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Topic: Liszt's Totentanz  (Read 2171 times)

Offline willcowskitz

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Liszt's Totentanz
on: March 01, 2003, 12:11:10 AM
I was wondering if any of you here have practiced this or even performed - orchestral score or piano solo.

If so, I'd like to hear what you think about it technically, musically and interpretation-wise. What were the toughest parts to get down and so on... Just about everything you have in mind, related to this glorious piece of music.

Offline frederic

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Re: Liszt's Totentanz
Reply #1 on: April 04, 2003, 07:30:52 AM
How far have you gone with this?
You told quite a while ago that you were already practicing this.
Anyway.... Just like to tell you, I saw a performance of it just yesterday, Roger Woodward with the New Zealand Symphony Orchestra.
Amazing playing. He plays it so casually.
Best playing i've heard live...
All those octaves and glissandi sound evil...how are you getting along with those?
And one question: was it Liszt who transcribed it for piano solo from a piece for piano and orchestra or transcribed for piano and orchestra from a piano solo piece?
Also I liked this really cool variation around the middle of the piece which sounds very similar to the opening of Islamey. I like the orchestra and piano version much better.


"The concert is me" - Franz Liszt

Offline frederic

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Re: Liszt's Totentanz
Reply #2 on: April 04, 2003, 01:00:36 PM
And also i know its based on the old melody "Dies Irae".
Do you know much about this?
"The concert is me" - Franz Liszt

Offline willcowskitz

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Re: Liszt's Totentanz
Reply #3 on: April 04, 2003, 04:43:52 PM
I can almost play the beginning blimblamblom (from low to high and back) things, I can play some parts from all around the piece. The "islameyish" variation you're talking about has one thing in common with Islamey: the repeated single notes. Though it follows the same themes as anywhere else in the piece. Personally I don't like Islamey that much, but Liszt somehow always manages to reach me.

I figure, that the piece was first composed for orchestra and then transcribed for piano solo by Liszt himself.

Roger Woodward sounds familiar... Did he happen to be in the movie Shine? Also, Helfgott was Australian and New Zealand is close enough.  ;D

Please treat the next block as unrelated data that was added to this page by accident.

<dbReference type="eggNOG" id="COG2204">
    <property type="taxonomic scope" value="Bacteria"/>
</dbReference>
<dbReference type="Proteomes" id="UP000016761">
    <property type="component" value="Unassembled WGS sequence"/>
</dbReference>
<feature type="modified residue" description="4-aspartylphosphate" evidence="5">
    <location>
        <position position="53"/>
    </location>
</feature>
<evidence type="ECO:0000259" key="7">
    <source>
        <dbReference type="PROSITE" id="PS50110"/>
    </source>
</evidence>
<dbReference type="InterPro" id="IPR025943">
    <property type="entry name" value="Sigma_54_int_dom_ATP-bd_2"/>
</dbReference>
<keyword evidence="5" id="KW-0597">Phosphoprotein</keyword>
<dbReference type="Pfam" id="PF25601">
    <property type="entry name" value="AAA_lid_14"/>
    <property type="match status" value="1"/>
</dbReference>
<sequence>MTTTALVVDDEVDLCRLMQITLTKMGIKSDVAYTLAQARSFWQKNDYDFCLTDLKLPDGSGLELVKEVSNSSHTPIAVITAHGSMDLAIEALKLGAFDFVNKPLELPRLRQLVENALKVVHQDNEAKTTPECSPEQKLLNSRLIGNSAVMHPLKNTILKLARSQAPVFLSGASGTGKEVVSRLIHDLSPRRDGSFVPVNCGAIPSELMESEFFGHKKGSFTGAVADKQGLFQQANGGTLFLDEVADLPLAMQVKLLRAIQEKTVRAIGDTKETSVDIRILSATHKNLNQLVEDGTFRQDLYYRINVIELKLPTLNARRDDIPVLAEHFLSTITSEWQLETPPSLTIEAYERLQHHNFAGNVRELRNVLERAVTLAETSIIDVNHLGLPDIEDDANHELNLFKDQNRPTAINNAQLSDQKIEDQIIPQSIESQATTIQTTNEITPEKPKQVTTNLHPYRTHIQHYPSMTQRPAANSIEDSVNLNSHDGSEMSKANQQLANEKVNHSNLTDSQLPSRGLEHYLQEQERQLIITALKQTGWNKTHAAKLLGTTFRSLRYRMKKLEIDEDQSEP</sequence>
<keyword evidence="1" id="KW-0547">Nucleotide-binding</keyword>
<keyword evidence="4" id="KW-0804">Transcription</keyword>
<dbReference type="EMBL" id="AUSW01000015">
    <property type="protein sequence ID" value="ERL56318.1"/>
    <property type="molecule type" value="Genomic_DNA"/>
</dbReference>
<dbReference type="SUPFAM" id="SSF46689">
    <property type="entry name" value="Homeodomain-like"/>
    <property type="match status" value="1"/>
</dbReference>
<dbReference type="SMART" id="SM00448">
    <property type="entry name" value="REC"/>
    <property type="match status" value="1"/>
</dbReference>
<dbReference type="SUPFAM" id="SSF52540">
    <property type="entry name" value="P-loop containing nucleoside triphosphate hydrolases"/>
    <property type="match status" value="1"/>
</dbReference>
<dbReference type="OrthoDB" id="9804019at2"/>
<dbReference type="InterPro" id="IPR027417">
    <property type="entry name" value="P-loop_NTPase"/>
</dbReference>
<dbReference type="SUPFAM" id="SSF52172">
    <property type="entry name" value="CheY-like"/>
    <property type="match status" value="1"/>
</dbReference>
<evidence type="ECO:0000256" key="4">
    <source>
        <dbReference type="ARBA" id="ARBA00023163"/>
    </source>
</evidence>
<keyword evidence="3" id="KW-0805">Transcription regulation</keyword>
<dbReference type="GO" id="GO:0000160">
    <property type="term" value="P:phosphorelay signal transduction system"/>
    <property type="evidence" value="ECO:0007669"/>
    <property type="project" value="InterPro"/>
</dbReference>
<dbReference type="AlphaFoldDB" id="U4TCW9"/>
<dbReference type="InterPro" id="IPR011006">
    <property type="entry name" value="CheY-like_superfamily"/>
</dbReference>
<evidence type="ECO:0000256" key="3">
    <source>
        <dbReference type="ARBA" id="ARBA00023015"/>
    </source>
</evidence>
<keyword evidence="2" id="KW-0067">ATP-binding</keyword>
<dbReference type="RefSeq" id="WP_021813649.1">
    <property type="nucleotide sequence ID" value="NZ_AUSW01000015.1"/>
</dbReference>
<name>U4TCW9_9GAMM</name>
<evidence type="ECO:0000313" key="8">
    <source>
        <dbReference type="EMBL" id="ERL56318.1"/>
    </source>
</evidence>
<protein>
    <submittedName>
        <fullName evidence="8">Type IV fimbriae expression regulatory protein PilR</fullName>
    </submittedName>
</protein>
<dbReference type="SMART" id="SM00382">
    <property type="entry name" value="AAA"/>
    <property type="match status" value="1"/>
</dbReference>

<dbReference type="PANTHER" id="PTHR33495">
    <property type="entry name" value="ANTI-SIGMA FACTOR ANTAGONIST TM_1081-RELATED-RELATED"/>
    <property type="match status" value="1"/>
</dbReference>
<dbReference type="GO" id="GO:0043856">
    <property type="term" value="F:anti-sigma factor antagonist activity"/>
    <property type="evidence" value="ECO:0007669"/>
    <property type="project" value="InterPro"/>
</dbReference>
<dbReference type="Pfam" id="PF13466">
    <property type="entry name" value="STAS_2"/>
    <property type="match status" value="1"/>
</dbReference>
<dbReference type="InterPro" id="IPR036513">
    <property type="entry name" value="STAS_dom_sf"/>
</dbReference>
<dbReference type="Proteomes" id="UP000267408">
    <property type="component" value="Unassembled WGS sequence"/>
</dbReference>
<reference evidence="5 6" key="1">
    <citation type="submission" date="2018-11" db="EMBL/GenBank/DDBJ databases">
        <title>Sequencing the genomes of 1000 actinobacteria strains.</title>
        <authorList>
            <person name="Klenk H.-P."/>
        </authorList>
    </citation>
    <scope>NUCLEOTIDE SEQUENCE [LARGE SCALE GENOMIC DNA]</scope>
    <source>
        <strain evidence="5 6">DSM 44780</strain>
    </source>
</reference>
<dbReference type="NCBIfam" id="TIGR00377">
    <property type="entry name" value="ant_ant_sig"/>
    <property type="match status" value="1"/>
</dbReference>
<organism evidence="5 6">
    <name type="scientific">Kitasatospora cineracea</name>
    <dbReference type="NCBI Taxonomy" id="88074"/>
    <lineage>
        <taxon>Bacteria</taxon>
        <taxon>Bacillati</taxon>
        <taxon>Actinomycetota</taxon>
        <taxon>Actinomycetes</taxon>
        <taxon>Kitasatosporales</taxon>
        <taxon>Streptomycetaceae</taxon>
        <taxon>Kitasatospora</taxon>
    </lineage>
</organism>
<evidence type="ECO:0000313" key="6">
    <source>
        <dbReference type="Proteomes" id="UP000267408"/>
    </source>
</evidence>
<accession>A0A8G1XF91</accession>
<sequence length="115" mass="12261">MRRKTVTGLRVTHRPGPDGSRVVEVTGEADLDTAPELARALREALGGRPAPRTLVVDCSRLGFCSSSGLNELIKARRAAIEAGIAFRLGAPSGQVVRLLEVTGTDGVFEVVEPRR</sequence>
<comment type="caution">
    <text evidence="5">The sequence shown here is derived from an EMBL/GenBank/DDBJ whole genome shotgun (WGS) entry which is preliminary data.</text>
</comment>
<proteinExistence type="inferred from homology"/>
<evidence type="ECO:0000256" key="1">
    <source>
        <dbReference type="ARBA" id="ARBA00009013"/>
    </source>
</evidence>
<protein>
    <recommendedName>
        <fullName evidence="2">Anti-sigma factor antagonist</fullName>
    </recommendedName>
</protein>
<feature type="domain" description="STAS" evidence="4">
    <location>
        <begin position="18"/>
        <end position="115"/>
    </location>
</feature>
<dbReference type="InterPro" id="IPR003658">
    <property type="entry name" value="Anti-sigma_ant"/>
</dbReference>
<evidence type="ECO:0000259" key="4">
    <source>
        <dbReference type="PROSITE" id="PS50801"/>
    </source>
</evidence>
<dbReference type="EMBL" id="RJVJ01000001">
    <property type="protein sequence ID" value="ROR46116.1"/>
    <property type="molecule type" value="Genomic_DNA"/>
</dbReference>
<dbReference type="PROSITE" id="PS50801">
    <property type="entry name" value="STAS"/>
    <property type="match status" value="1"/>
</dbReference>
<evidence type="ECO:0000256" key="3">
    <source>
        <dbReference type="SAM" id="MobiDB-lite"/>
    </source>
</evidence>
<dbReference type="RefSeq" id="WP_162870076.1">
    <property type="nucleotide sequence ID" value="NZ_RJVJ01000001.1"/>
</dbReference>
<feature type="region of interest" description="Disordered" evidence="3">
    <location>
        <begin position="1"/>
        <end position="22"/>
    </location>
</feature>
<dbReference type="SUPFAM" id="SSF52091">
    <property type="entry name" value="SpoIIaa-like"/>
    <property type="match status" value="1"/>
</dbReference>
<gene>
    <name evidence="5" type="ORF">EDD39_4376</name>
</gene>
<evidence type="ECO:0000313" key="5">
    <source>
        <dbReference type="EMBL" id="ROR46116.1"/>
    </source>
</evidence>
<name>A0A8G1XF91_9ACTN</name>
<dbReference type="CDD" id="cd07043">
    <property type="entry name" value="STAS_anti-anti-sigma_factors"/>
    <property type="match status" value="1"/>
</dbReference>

Offline frederic

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Re: Liszt's Totentanz
Reply #4 on: April 05, 2003, 01:22:35 PM
Why? is it only because of Shine that some people faintly knows who Roger Woodward is? Yes, he competed with Hefgott in the ABC competion and he won.
His playing is superb. I've heard a recording of him playing Prokofiev. Absolutely superb. If you haven't heard him i strongly suggest you do. And hes recorded over 90 recordings for EMI, decca and so on. Not bad huh?
"The concert is me" - Franz Liszt

Offline amee

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Re: Liszt's Totentanz
Reply #5 on: April 21, 2003, 05:54:59 AM
Rachmaninoff used that theme (Dies irae) in a few of his compositions as well.
"Simplicity is the highest goal, achievable when you have overcome all difficulties." - Frederic Chopin

Offline frederic

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Re: Liszt's Totentanz
Reply #6 on: April 21, 2003, 10:55:24 AM
Many composers used it.
"The concert is me" - Franz Liszt

Offline ciocia_fifi

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Re: Liszt's Totentanz
Reply #7 on: April 22, 2003, 02:18:00 AM
abt dies irae (day of anger)-
its a medieaval sequence, coming from the gregorian choral. it was symbolising the day, when god decided to punish the sinful mankind. its a fixed phrase based on a latin text. it is a part of the catholic mess,  altogether with 4 diffrent sequences (like agnus dei for exmpl) and some more, prepared for the special ocassions.
it has been one of the most popular motives in all the music, even nowadays. it has inspired :
- rachmaninoff ( paganini variations)
- berlioz (5th mvt of the symphonie fantastique)
- liszt-as u know:)
those are d most famous examples . ive heard this motive in some more pieces as well, but i dont remember that well...

i love this motive, it s so dark, it has this mysterious, gothic atmosphere.. liszt got d point by choosing this kind of subject 4 the totentanz variations:as the totentanz (danse macabre, the dance of the death ) is some of the medieaval symbols - very popular in the literature, art , and philosophy. even right now i can feel that thrill when i recall myself those  pictures from my classes of the medieaval literature..
...even if I'm not right...;)
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